7. Fountainhead Regional Park

Fountainhead is a trail user’s park. there are trails set aside for horses and for bikes and the white-blazed pedestrian trail is a snaking, two-mile excursion around wide ravines and through airy woods. For real canine adventures you can set out on the 18-mile Bull Run-Occoquan Trail.

8. Leesylvania State Park

There are three loops to enjoy with your dog in Leesylvania – the star being the Lee’s Woods Trail. This canine hike packs history aplenty into its two sporty miles atop the bluffs overlooking the Potomac River. For easy hiking with your dog take the Potomac Trail as it weaves through the former waterside amusement park that was part of the gambling gambit. Plenty of beach and swimming time for your dog here too.

9. Harpers Ferry National Historic Park

Few places in America pack as much scenic wonder and historical importance into such a small area as Harpers Ferry National Historic Park where the Shenandoah and Potomac rivers join forces. Your dog can sample hikes in three states here – up the mountain at Maryland Heights, through the town in West Virginia and across the Appalachian Trail in Virignia.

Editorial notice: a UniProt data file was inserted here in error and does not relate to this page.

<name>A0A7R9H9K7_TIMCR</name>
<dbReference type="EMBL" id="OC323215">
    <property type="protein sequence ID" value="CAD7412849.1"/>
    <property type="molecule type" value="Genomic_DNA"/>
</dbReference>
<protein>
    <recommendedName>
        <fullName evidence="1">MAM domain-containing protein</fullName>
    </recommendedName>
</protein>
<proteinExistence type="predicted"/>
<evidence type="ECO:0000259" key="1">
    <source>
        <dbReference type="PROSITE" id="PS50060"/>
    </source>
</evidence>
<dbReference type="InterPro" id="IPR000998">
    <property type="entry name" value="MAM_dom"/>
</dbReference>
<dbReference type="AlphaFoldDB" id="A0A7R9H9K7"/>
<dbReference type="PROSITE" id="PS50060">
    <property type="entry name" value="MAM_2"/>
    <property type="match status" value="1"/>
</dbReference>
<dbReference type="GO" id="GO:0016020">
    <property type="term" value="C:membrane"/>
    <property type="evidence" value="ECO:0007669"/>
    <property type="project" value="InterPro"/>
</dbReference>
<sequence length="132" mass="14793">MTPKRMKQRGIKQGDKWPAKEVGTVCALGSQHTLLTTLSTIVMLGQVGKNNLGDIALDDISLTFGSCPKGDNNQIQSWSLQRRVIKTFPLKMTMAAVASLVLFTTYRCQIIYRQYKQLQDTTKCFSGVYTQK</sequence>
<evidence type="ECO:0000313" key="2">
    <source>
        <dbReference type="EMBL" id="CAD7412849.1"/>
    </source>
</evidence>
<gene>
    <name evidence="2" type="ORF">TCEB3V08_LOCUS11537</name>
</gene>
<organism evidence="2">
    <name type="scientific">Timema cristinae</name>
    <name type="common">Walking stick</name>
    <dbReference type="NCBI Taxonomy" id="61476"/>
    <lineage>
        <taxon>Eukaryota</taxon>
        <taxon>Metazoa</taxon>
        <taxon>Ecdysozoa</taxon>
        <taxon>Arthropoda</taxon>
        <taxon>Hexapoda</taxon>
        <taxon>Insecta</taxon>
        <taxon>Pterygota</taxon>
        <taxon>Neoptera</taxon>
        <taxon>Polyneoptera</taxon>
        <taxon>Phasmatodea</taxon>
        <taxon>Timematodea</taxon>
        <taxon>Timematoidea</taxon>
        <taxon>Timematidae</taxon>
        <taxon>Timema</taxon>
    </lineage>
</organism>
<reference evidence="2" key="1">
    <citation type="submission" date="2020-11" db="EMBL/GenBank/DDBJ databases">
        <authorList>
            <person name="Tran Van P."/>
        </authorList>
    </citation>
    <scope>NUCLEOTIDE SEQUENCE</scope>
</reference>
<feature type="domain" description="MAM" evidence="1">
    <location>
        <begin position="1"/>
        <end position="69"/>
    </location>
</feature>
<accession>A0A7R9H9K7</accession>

10. Mount Vernon

America’s most-visited home is dog-friendly to the core – the gate attendants provide a bowl of water for canine visitors. George Washingtn would have it no other way. The Father of Our Country is also the Father of the American Foxhound. He bred a new type of fox hunter with dogs from his friend Marquis de Lafayette and English hounds. The President favored silly names for his beloved dogs: Drunkard, Tipler, Tipsy.

Doggin’ Vancouver: Where To Hike With Your Dog When In Terminal City

Frederick Arthur Stanley was the sixth Governor-General of Canada, presiding over

a completely uneventful five-year term beginning in 1888. He had the good fortune,

however, to be immortalized by two tangential occurrences during his service. One,

he authorized the equivalent of $48 to purchase a trophy for a hockey

tournament that became the National Hockey League’s Stanley Cup and two, he was

in office when one of North America’s most spectacular urban parks opened in